Canadian Security Magazine

Regulate prying eyes in sky, privacy czar tells federal drone panel

By Jim Bronskill for The Canadian Press   

News Public Sector

The federal government should consider restricting the use of small camera-equipped drones near "sensitive and protected" areas such as residential neighbourhoods, schoolyards and prisons, says the federal privacy czar.

In a submission to Transport Canada, the office of privacy commissioner Daniel Therrien also calls for some means to “readily identify” operators of the flying devices, given their powerful surveillance capabilities.

Next year the government plans to introduce regulatory requirements for small drones – weighing 25 kilograms or less – operated within visual line of sight.

A notice published by the federal Canadian Aviation Regulations Advisory Council says the coming regulations will build on the regime already in place for larger drones, or unmanned aerial vehicles (UAVs).

A growing number of people are flying aircraft that have no pilot and can be controlled using a smartphone or tablet – a “new and rapidly evolving industry” that creates regulatory challenges for safety and privacy, the notice points out.


There have been several reports of reckless and negligent drone use and, since 2010, Transport Canada has launched 50 investigations, the notice adds.

The privacy commissioner expressed concern two years ago that drones – some as small as birds or insects – could evade Canadian privacy law as people begin using the increasingly affordable aircraft to spy on others.

Drones can be outfitted with high-powered zoom lenses, night-vision or infrared-imaging systems, and video software that can recognize specific people, events or objects and flag movements or changes in routine.

These features demand an emphasis on personal protection in regulations and licensing standards, the commissioner’s office says in its submission to the advisory council. “We believe strong technical safeguards and operating procedures need to acknowledge privacy risks quite plainly.”

Unmanned aerial vehicles are used for a wide range of government-related and commercial applications including agricultural surveys, cinematography, police investigations, meteorology, and search and rescue.

The privacy commissioner says while federal officials have already flagged difficulties with flying too close to airports for safety reasons, advisory council members should also give thought to privacy concerns.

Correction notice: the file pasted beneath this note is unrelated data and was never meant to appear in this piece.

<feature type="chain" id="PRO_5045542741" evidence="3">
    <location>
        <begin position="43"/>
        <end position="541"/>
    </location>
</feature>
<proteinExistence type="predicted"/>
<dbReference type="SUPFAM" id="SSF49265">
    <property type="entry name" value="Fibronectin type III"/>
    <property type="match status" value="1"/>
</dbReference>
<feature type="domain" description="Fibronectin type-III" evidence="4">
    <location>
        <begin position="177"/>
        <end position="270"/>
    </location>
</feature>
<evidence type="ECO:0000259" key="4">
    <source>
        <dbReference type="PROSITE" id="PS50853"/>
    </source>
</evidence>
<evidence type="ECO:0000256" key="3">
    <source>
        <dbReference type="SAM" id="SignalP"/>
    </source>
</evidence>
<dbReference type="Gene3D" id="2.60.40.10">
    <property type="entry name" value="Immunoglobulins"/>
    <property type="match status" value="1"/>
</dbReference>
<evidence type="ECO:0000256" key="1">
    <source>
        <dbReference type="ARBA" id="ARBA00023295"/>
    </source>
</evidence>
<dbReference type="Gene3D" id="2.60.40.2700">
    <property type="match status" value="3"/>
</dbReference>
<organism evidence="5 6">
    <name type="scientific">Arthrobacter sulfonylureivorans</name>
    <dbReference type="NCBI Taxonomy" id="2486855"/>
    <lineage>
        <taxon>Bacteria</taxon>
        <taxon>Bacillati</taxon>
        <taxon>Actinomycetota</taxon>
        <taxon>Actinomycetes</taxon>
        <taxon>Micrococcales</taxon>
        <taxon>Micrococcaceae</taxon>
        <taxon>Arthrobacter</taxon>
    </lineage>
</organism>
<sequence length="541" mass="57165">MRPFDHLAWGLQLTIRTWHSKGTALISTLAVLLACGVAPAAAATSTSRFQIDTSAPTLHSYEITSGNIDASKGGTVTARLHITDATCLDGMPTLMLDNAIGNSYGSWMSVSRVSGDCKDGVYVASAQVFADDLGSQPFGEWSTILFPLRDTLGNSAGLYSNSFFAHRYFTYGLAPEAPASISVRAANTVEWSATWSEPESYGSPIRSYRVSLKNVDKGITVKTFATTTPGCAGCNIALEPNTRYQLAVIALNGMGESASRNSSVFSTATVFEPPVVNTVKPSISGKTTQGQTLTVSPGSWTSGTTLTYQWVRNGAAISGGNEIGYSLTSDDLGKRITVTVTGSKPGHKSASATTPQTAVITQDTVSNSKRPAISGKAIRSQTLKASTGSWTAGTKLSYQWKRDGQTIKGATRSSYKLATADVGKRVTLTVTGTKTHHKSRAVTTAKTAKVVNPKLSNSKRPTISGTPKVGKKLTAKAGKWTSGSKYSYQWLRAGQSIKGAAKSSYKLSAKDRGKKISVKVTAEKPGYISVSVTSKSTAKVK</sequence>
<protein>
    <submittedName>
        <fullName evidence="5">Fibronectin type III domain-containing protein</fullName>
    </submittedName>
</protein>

“Residential areas, schoolyards and shelters, hospitals and prisons, places of worship and memorial sites – all come to mind as spaces which, while perhaps public, carry with them some expectation of privacy when people use them,” says the submission.

The office would not recommend “an outright prohibition” on drone usage in these areas, but wants the council to consider a best-practices approach to such personal spaces.

“Just as we would anticipate organizations concerned about their own security would be alarmed by sudden increases in the use of UAVs around their property, we would expect citizens could be similarly concerned if certain spaces were encroached upon.”

The commissioner’s office also advocates some means of identifying the operator of a drone – possibly through a licence plate, painted number or electronic signal – to help the complaint process when problems arise.

“Just as automobiles and boats on public roads and waterways carry readily identifiable markings, if UAVs are going to operate in public airspace, (Transport Canada) must consider some manner of system to provide for their identification,” the submission says.

After sifting through the initial feedback to the advisory council, Transport will publish proposed regulations and seek additional input before finalizing them next year.

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